As always, be clear that I speak for a vast and teeming constituency of one. It’s entirely possible that other people saying “I hate my voice!” are, in fact, wanting compliments. No easy answers, ever, are there?

ETA: Overnight, Miri of Brute Reason (whom you should read because she’s clever and insightful!) pointed out this excellent post from June/14 at Book of Jubilation: Kids these days get too much praise: Praise, validation, and encouragement. Just wanted to add the link because I think it provides a really useful approach for people to understand the concept in terms that might be more familiar than trans life.

ETFA: Further adding a thoughtful development of the idea at C.M.Stone’s blog, A Better Way for Praise, Validation, and Encouragement.

“Brave” is too small a word

Too small to encompass the massive, almost unimaginable courage being shown by Chelsea Manning, sentenced to 35 years in Leavenworth, and responding to that outrageous sentence (please note that Lt. Calley, the leader of the unit that committed the My Lai atrocities in Vietnam, served only three days of a 3-year sentence for the dozens of murders) by publicly declaring her transition. 

I’ve had a nightmare thousands of times, off and on since I was about 7, about being myself and being put into a jail or prison for men. And that’s me-the-big-tough-varsity-athlete-with-military-unarmed-combat-training-who’s-fought-off-two-attacks-already. 

Being a small, slight woman like Chelsea? In a military fucking prison? I don’t have a word big enough to do justice to that kind of bravery. 

Just a note here: DO NOT use the name she doesn’t want to use anymore; DO NOT misgender her in my comment thread. I WILL instantly ban anyone who does, no exceptions, no do-overs, and the comment won’t see the light of pixels. DON’T push me on this.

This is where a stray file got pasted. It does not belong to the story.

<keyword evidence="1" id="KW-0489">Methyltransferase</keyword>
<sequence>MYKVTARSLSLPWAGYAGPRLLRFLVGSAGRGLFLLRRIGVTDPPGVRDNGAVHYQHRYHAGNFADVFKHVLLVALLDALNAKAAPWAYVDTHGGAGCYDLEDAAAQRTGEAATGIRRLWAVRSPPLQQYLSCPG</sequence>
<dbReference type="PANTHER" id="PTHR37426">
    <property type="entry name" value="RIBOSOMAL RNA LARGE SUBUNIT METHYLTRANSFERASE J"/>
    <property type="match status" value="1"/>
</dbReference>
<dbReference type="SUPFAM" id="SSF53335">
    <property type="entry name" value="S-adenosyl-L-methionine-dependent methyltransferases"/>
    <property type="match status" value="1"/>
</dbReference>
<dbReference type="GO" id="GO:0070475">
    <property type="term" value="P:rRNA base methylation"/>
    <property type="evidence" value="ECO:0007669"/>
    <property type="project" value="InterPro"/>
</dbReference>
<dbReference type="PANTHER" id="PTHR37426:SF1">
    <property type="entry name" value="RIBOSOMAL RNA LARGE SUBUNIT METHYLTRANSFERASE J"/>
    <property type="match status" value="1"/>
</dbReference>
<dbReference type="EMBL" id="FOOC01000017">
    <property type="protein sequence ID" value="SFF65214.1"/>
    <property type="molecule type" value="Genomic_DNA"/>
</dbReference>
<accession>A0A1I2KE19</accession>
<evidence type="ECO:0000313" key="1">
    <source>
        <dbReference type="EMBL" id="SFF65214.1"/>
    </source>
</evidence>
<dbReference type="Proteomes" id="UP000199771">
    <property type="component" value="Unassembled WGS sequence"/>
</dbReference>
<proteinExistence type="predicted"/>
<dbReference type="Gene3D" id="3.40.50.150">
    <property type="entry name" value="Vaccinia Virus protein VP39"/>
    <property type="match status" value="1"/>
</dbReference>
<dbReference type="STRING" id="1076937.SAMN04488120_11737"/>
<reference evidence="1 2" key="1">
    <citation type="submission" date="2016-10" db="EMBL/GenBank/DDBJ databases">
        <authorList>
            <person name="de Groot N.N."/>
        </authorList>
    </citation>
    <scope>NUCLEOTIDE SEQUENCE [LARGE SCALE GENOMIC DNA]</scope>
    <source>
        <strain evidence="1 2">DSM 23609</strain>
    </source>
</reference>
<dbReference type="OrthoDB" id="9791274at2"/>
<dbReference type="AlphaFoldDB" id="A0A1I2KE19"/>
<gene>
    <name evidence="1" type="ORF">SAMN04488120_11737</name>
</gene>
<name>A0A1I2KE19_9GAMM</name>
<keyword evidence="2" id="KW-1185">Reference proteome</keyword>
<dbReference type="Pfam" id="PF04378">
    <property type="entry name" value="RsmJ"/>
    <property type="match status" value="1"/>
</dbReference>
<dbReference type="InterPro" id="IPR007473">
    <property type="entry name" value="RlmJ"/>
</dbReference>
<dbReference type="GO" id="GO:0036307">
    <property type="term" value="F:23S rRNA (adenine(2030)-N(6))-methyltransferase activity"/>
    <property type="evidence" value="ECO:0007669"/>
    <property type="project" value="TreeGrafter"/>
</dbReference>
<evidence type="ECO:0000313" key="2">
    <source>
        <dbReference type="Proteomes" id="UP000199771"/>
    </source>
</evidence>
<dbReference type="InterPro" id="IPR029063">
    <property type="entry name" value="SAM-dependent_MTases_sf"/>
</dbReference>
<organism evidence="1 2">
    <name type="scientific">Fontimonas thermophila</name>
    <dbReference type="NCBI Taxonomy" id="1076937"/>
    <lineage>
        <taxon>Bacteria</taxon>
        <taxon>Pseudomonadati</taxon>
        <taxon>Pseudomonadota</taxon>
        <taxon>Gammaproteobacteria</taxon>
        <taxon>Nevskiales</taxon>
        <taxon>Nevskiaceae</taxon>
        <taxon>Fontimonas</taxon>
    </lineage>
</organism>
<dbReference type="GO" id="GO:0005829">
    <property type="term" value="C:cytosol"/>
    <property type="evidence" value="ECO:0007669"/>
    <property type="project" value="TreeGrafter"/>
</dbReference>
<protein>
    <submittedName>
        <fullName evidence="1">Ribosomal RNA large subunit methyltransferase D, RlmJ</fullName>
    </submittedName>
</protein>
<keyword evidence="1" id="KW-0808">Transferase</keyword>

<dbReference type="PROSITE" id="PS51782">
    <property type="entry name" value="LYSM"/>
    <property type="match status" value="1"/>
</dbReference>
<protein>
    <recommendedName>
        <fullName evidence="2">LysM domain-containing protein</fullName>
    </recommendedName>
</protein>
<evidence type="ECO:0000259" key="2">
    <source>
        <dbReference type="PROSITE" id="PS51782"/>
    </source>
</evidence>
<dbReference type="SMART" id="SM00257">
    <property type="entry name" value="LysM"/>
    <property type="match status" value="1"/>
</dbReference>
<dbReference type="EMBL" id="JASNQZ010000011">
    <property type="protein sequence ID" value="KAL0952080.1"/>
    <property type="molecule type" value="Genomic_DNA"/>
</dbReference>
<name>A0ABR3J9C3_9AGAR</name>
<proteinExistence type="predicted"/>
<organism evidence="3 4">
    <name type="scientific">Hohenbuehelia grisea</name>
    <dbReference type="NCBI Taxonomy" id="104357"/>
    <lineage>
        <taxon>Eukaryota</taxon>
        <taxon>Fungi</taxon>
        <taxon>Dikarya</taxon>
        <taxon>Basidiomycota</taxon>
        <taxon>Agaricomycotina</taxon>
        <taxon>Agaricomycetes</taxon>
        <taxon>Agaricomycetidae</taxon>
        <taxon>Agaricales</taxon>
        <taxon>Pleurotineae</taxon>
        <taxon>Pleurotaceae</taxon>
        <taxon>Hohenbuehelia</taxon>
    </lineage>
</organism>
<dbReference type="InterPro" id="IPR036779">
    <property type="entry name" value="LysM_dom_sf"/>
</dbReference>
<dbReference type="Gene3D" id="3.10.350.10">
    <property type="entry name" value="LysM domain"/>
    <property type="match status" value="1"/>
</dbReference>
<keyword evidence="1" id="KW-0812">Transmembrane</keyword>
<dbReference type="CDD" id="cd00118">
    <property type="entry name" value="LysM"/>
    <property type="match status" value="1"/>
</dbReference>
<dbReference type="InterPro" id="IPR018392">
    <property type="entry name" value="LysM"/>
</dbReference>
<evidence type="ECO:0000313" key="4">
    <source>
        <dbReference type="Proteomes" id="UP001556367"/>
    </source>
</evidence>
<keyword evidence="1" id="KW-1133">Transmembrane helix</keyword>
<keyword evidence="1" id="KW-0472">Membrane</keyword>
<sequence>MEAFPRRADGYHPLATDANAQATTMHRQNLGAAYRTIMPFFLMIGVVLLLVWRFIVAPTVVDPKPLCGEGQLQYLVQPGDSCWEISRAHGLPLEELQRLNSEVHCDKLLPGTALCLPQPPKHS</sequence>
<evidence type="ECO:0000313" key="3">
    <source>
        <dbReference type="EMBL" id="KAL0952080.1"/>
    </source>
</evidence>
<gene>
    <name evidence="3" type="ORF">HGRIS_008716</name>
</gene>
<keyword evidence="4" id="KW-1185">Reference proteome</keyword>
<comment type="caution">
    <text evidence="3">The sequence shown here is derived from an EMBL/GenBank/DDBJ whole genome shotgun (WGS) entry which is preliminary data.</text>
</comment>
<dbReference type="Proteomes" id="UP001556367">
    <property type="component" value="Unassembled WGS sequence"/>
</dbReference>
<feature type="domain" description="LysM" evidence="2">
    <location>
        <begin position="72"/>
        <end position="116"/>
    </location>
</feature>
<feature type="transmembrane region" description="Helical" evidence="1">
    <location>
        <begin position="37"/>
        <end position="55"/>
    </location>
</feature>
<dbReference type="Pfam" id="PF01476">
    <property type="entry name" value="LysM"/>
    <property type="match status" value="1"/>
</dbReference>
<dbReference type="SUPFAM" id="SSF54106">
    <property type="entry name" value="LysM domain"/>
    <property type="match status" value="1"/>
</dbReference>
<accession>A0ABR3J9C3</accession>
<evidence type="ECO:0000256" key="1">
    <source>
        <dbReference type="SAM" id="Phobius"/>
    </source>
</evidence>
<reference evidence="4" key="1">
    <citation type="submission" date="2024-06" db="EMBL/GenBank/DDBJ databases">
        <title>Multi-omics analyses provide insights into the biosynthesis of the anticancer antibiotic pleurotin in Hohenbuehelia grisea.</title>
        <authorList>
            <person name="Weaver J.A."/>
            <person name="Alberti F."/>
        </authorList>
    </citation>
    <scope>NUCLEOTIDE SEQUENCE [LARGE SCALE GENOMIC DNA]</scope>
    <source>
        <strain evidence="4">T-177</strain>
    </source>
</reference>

A word I freaking HATE in its current usage

“Junk.”

loathe this usage. In fact, if it hadn’t been deprecated, I’d have put a “blink” tag on “loathe”, because red-bold-italic-underline doesn’t feel like enough to express my loathing.

Here’s the thing. I transitioned – was reborn, I like to think of it – in 1992. I went into a catatonic depression, was hospitalized for it, and after a few weeks came back as me, the me you “know”(1). When I did so, the only way to get one’s gender marker changed on driver’s licence, let alone anything important like a birth certificate, government health insurance card, or passport, was to have genital surgery. And you needed to come back with a signed affidavit from TWO MDs saying that they had found you to be physically $NEWGENDER. I won’t try and speak to how difficult that was for trans men, because I’m not one, but do take a moment and consider that standard; remember, too, that in order to get paid-for surgery on the government health insurance, you had to be in a Benjamin-standards program for transition, which at the time meant that you were flying the first year without even starting hormones, which was no picnic for any trans person who wanted paid-for surgery.